Ban on regular plastic bags in Islamabad

An edited version of this article was first published in The Express Tribune on April 1, 2013.

Islamabad – This is not an April Fools joke.

From April 1, 2013, the sale, purchase and use of polythene plastic bags will be completely banned in the Islamabad Capital Territory (ICT).

The Ministry of Law and Justice has notified the Prohibition of Non degradable Plastic Bags (Manufacture, Sale, Use) Regulation 2013 and on Thursday, Rana Muhammad Farooq Saeed Khan, the Federal Minister for Climate Change, announced that regular plastic bags will be phased out in the federal capital over the next couple of months.

At the same time, environment friendly oxo biodegradable plastic bags will be introduced, Khan said. He was addressing a press conference at the Ministry of Climate Change in Islamabad.

The plastic bags take centuries to naturally decompose, according to scientific estimates. They present a threat to the environment, not only because they occupy landfills but also because of the emissions resulting from their production. The bags are also known to be dangerous to animals which might ingest them accidentally.

The text of the plastic bag ban regulation was drafted by the Pakistan-Environmental Protection Agency (Pak-EPA).

Asif Shuja, Pak-EPA’s director general, told The Express Tribune that the oxo biodegradable usually take three to four months to naturally decompose.

He said these bags are already being produced voluntarily by some industry units and some Pakistani companies are also using them in their product packaging.

Shuja said the production of oxo biodegradable plastic bags does not require a major change of machinery or process.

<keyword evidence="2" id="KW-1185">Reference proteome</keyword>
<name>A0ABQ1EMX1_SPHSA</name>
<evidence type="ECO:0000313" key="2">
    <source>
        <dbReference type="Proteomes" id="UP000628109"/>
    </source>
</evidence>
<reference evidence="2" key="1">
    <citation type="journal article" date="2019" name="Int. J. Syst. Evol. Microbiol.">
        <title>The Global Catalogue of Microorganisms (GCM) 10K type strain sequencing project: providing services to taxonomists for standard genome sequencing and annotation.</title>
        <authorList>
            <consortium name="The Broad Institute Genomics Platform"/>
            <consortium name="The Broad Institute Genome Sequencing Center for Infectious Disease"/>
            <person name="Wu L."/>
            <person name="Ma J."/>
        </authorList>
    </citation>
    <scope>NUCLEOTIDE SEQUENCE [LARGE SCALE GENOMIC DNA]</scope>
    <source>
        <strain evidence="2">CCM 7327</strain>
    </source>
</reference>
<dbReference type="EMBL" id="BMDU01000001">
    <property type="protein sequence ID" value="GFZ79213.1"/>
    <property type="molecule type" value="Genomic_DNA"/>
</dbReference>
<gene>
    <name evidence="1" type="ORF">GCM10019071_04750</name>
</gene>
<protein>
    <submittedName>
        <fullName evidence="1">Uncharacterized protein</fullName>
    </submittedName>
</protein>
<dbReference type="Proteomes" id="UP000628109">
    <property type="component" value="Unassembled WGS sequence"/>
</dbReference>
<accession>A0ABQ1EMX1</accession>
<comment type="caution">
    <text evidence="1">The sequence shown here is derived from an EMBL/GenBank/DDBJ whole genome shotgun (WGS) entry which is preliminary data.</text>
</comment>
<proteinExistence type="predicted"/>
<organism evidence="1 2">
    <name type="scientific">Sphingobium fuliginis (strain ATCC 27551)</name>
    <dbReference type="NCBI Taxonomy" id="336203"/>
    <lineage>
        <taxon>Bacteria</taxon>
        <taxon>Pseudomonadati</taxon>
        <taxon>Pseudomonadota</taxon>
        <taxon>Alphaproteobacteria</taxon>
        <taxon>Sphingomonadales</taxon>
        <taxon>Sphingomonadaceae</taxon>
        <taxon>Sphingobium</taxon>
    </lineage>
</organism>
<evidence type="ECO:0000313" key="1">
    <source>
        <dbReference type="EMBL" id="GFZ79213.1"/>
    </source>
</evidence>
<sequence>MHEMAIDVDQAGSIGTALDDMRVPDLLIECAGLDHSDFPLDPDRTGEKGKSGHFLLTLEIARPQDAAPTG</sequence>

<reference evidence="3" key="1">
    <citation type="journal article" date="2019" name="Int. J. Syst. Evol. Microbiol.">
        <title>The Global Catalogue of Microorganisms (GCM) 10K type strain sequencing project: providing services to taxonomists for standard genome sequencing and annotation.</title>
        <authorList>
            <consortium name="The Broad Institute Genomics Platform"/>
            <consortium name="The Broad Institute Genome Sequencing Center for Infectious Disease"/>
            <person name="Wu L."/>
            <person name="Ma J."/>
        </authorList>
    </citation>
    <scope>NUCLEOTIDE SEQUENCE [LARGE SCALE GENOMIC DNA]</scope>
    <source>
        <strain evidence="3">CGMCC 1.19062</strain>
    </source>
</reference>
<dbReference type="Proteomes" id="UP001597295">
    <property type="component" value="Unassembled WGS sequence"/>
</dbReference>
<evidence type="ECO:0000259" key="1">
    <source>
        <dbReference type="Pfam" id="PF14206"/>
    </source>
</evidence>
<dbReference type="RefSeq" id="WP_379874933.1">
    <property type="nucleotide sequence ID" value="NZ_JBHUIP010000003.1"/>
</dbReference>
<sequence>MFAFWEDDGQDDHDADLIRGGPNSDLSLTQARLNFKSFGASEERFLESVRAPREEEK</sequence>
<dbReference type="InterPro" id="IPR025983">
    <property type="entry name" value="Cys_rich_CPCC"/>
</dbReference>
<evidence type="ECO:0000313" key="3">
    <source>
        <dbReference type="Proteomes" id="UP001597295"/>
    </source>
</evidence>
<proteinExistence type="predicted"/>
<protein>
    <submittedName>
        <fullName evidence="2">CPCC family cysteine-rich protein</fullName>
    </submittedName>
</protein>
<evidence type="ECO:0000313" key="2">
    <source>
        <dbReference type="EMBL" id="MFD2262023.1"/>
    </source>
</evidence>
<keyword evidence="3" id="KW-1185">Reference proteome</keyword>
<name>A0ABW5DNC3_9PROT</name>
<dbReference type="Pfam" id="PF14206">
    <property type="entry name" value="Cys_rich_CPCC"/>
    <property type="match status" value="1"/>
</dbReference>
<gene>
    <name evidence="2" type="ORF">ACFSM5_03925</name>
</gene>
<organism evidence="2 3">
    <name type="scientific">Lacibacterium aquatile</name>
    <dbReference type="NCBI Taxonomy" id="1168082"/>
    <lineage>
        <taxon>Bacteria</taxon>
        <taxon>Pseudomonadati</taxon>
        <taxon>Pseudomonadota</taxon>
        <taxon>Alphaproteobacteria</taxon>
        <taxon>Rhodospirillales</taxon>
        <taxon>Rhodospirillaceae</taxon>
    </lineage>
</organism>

It involves mixing a small quantity of a petroleum based compound — or olefin — with the polyethylene resins. The olefin introduces biodegradation characteristics to the plastic, which are activated when the plastic comes in contact with oxygen. From there on, natural bacteria can decompose the weak molecular structure of the plastic, Shuja explained.

The cost of this eco-friendly alternative to the retailers is not too high, he said.

At present, the regular plastic bags are sold for Rs85-87 per kilogrammes (kg) while the oxo biodegradable bags cost around Rs92 per kg.

“Since one kg has around 80 to 100 bags, the cost increase per bag is negligible,” Shuja said.

According to Shuja’s estimates, the cost increase per bag could range between Rs0.05 and Rs 0.50 per plastic bag. Even then, Shuja said, the Pak-EPA has requested the government to remove the 6 per cent export duty on the olefin additive.

“The ban is entirely in favour of human health and we have to support it at any cost,” minister Khan said at the press conference.

The ban will start from Islamabad, but Pak-EPA is trying to get it approved at the provincial level as well.

The climate change ministry has also approached the representatives of the Plastic Bag Manufacturers Association of Pakistan and office bearers of the Karachi and Lahore chambers of commerce to draw their support for a national ban on the use and sale of regular plastic bags, Khan said.

The Pak-EPA will launch a “say NO to plastic bags” campaign to raise awareness about the ban over the next two months in Islamabad. The campaign will include telling shop keepers to place orders for biodegradable plastic bags instead of polythene bags.

The environmental watchdog is also in contact with the Oxo Biodegradable Association of United Kingdom for capacity building training and technology to test the quality of the biodegradable bags being produced in Pakistan.

Shuja said Pakistan’s export industry will also be a major beneficiary of the mass production of biodegradable bags.

“Most of our leather and textile exports are packaged in plastic and many foreign countries strictly require environment friendly plastic nowadays,” he said. “If we start using oxo biodegradable plastic, it will send a good signal to the world community and also help our exporters.”

, , , , ,

About waqas

No comments yet.

Leave a Reply